Does Tesla Know Proprietary is Typically Wrong?

BMW is working to build a charging network and unlike Tesla who is using proprietary tech, they are utilizing the SAE Combo 1 plug  inlet that American and German automakers have adopted for quick charging. Using this system, a battery will reach 80% charge in 30 minutes which is still way too-long when compared to gas. Still, if you believe electric cars are the future, then the proprietary versus open debate will likely be important to you. Typically it is the open system that wins.

Expect adapters to eventually be available to plug any car into any charging station. For now though it seems you’ll have to hope the charging station near you, works with your particular vehicle.

Here is an excerpt from a related article on the matter from Wired worth reading:

The biggest problem automakers selling electric cars face is limited range. No one wants to get caught without any juice. To get around this concern, Tesla, whose Model S offers the best range (up to 265 miles), is building a vast network of “Supercharger” stations that make it possible to take epic road trips. Now BMW is following suit, launching a network of charging stations to make owning its first all-electric car, the range-handicapped i3, more convenient.

The automaker announced last week that it has developed an impressively small, lightweight, and inexpensive charger that it is working to install around the country. BMW will sell the charger to “authorized partners”—starting with dealers—for $6,548. NRG eVgo, a private EV-charging company, will install at least 100 around California and offer free charging to i3 owners through the end of 2015.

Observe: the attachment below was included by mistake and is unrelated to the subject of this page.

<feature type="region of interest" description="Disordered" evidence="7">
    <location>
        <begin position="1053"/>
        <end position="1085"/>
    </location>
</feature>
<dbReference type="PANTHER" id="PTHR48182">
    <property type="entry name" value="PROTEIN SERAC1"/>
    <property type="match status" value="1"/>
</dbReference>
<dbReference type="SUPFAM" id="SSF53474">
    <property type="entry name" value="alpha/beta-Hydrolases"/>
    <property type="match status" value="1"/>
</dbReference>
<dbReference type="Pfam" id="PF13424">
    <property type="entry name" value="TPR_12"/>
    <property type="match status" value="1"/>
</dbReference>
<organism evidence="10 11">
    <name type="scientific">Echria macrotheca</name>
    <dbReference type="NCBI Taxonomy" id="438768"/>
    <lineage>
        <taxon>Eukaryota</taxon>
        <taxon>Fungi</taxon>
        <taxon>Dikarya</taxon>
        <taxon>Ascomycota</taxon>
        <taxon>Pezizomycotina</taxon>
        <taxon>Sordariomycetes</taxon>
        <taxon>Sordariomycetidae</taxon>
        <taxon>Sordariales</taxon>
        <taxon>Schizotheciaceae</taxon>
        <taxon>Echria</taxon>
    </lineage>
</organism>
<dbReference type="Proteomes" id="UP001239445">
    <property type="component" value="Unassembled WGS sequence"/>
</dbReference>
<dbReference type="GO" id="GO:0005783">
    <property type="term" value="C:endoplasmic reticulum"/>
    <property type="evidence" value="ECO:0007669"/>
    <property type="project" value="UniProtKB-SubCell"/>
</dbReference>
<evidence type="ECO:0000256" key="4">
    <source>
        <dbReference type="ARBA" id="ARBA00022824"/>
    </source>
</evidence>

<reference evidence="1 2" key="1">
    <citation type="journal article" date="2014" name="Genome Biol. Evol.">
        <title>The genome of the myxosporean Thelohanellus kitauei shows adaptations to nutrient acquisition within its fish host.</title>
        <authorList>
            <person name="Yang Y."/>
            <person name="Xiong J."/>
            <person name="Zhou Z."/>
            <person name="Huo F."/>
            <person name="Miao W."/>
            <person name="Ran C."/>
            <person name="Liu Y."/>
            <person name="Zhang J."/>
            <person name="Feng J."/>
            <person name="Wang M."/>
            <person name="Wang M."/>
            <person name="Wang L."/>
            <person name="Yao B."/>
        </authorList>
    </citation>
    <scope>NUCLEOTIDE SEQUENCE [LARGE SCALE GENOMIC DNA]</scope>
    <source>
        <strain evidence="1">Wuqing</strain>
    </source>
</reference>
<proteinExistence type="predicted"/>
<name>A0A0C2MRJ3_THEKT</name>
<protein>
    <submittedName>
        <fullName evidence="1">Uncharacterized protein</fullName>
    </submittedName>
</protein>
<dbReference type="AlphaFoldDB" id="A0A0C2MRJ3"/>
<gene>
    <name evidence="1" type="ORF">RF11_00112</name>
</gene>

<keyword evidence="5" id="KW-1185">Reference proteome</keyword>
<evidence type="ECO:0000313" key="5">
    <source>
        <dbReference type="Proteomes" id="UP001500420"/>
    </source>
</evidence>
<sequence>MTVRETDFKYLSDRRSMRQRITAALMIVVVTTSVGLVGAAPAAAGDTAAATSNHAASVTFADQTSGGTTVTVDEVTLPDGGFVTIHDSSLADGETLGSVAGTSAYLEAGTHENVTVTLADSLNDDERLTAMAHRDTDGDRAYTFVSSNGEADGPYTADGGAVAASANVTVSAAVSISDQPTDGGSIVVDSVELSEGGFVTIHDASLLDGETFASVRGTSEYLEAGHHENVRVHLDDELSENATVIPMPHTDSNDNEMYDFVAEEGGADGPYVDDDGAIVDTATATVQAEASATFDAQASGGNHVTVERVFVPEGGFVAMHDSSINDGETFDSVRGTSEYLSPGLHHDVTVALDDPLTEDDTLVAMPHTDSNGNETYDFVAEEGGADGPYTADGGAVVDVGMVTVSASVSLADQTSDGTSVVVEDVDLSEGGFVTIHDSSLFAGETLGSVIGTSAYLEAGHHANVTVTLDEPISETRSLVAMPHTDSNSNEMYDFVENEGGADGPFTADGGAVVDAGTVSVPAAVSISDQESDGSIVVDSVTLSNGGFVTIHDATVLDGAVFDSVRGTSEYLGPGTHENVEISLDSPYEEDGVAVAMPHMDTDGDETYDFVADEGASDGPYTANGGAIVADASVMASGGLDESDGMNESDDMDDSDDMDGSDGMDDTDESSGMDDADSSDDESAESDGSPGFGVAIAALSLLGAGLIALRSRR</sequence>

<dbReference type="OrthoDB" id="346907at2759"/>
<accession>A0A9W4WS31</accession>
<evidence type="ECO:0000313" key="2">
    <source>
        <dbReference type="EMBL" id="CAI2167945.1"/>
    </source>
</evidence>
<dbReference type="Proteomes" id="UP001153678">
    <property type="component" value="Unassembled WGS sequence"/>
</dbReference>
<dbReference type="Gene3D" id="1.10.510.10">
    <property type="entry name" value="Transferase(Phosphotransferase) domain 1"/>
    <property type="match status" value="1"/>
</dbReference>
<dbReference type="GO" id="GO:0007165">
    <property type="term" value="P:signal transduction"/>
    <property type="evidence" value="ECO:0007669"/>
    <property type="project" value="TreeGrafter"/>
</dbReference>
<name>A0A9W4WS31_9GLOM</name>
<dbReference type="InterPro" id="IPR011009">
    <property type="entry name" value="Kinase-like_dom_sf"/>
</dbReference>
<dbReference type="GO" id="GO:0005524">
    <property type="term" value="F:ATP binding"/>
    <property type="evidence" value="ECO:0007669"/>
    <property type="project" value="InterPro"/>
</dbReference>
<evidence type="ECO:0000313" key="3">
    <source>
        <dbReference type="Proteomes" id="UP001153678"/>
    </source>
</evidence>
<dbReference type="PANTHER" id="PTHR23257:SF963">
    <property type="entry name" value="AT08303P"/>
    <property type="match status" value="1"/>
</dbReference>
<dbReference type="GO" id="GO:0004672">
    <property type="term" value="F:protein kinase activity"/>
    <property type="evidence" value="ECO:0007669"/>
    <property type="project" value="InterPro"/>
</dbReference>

The 24 kilowatt BMW i DC Fast Charger, developed with Bosch Automotive, can charge the i3’s battery up to 80 percent in 30 minutes. Compared to other chargers on the market, the BMW version is quite small: 31 inches tall, 19 inches wide and 12 inches deep. It weighs just 100 pounds, light enough to be mounted without reinforcing the wall or pouring extra concrete.
“It’s more or less standard technology,” says Cliff Fietzek, BMW North America’s manager for connected e-mobility, just in a smaller package. The tradeoff is the lower voltage (24kW instead of the 50 or more other quick chargers offer) and a slightly longer charge time. Fietzek says the reduced weight and cost are well worth it.
That’s because a broad charging network is key to BMW’s long-term plan to sell electric cars; developing a lightweight, cheap charger is the way to do that as quickly as possible, says Rob Healy, BMW’s EV infrastructure manager. That’s true even though the i3, with a claimed range between 80 and 160 miles (depending upon whether you get the internal combustion range extender, which makes the car something like a Chevrolet Volt), is meant to be used for daily commuting, not long distance trips. While most owners will charge overnight at home, its reassuring (and convenient) to have the option of charging on the road. “The visibility and availability of public chargers really helps from the customer perspective of range anxiety,” Healey says.

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